Is It Beautiful, or “Mean, odious, repulsive, and revolting”?

Is It Beautiful, or “Mean, odious, repulsive, and revolting”? June 30, 2015


This is “Christ in the House of His Parents,” painted by John Everett Millais in 1849 and one of the landmarks of the -Pre-Raphaelite Brotherhood movement. It’s a masterpiece of symbolic naturalism. Everything in it has meaning. At the  center of the action is the child Jesus. He’s cut his hand on a nail, and some of the blood has dropped to his foot, prefiguring the wounds of the crucifixion.

The Blessed Mother holds out a cheek for him to kiss in comfort. Joseph examines the wound with the nonchalance of a worker who has seen many such injuries, but St. Anne looks more concerned and reaches for the pliers to yank the offending nail. Off to the left is a worker, observing Jesus: a witness like many others in the gospel. The boy to the right suggests John the Baptist, nervously bringing water to wash the wound as he will use water to baptize Christ.

In the background we see sheep watching through the door: the flock of Christians. On the ladder rests a dove, representing the Holy Spirit, and the ladder itself may symbolize either Jacob’s ladder or a ladder used in the crucifixion. The triangle on the wall is the Trinity, the wood of the cross litters the workshop, branches suggest the palms of Palm Sunday.

The only bizarre part of the composition are the red-headed figures of Mary and Jesus. Why make them red-headed? Another gesture at the blood of the passion? Or is it just a visual cue to set mother and child apart? Only Mary and Jesus share blood and thus genetic traits. The blood of Christ was the blood of Mary.

The painting was hugely controversial when it was first shown. Much as I admire Charles Dickens, his eruption of outrage is absurd:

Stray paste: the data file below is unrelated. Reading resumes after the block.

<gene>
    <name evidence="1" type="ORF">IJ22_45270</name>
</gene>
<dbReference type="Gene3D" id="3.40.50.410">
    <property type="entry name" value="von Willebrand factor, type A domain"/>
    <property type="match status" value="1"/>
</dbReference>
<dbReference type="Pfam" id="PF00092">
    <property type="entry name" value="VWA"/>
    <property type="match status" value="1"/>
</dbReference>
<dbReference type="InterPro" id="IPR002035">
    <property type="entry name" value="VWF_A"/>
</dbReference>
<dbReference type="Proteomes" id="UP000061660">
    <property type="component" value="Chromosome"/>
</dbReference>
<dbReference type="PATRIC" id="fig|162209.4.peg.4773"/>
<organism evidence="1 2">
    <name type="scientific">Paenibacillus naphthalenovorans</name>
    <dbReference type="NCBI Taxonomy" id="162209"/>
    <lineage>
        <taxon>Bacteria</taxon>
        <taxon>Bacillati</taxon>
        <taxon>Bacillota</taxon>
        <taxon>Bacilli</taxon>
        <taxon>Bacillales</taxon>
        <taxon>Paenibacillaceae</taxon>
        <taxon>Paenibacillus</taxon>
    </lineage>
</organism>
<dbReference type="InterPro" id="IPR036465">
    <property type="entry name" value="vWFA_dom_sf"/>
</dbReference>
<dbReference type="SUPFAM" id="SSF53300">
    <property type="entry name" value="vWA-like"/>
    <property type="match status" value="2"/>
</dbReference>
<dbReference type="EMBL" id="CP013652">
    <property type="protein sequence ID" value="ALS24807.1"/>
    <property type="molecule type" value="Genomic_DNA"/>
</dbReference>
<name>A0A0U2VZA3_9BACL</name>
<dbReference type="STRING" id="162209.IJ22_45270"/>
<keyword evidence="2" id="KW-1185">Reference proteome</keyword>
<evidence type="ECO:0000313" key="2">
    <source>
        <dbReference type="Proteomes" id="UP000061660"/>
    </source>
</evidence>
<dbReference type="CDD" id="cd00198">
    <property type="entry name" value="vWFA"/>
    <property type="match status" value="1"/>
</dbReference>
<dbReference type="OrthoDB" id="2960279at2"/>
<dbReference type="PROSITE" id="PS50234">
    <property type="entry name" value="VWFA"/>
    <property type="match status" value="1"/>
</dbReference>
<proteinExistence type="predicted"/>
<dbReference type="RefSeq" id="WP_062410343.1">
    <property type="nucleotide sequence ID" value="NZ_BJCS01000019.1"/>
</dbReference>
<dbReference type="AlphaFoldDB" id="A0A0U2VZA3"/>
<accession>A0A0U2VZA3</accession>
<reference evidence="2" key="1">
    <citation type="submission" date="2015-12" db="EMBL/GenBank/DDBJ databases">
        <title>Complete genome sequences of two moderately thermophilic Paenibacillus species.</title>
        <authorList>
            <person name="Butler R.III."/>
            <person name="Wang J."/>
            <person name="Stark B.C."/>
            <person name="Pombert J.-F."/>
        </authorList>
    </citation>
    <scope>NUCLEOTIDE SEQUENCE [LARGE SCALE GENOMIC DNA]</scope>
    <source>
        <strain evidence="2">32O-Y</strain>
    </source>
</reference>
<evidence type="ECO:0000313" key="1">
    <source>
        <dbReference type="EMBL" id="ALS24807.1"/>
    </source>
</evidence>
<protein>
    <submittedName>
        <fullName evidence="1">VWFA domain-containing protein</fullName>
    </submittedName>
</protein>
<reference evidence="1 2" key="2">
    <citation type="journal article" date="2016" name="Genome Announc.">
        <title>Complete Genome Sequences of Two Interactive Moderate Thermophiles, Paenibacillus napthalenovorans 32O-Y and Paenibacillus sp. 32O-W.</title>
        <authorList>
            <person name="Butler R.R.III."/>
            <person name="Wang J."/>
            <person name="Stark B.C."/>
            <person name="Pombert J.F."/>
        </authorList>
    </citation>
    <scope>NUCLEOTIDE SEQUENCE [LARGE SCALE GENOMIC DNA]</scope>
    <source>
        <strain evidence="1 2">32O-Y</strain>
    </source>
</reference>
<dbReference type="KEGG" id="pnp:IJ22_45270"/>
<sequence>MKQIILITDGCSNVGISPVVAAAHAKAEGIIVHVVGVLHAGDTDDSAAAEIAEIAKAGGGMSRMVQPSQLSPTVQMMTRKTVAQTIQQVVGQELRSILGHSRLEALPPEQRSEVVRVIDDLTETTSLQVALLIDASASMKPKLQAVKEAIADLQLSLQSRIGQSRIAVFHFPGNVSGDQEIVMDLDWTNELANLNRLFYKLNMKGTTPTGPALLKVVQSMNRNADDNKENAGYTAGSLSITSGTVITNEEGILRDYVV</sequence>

…you come, in this place, to the contemplation of a Holy Family. You will have the goodness to discharge from your minds all Post-Raphael ideas, all religious aspirations, all elevating thoughts, all tender, awful, sorrowful, ennobling, sacred, graceful, or beautiful associations, and to prepare yourselves, as befits such a subject Pre-Raphaelly considered for the lowest depths of what is mean, odious, repulsive, and revolting.

You behold the interior of a carpenter’s shop. In the foreground of that carpenter’s shop is a hideous, wry-necked, blubbering, red-headed boy, in a bed-gown, who appears to have received a poke in the hand, from the stick of another boy with whom he has been playing in an adjacent gutter, and to be holding it up for the contemplation of a kneeling woman, so horrible in her ugliness, that (supposing it were possible for any human creature to exist for a moment with that dislocated throat) she would stand out from the rest of the company as a Monster, in the vilest cabaret in France, or the lowest ginshop in England. Two almost naked carpenters, master and journeyman, worthy companions of this agreeable female, are working at their trade; a boy, with some small flavor of humanity in him, is entering with a vessel of water; and nobody is paying any attention to a snuffy old woman who seems to have mistaken that shop for the tobacconist’s next door, and to be hopelessly waiting at the counter to be served with half an ounce of her favourite mixture. Wherever it is possible to express ugliness of feature, limb, or attitude, you have it expressed. Such men as the carpenters might be undressed in any hospital where dirty drunkards, in a high state of varicose veins, are received. Their very toes have walked out of Saint Giles’s.

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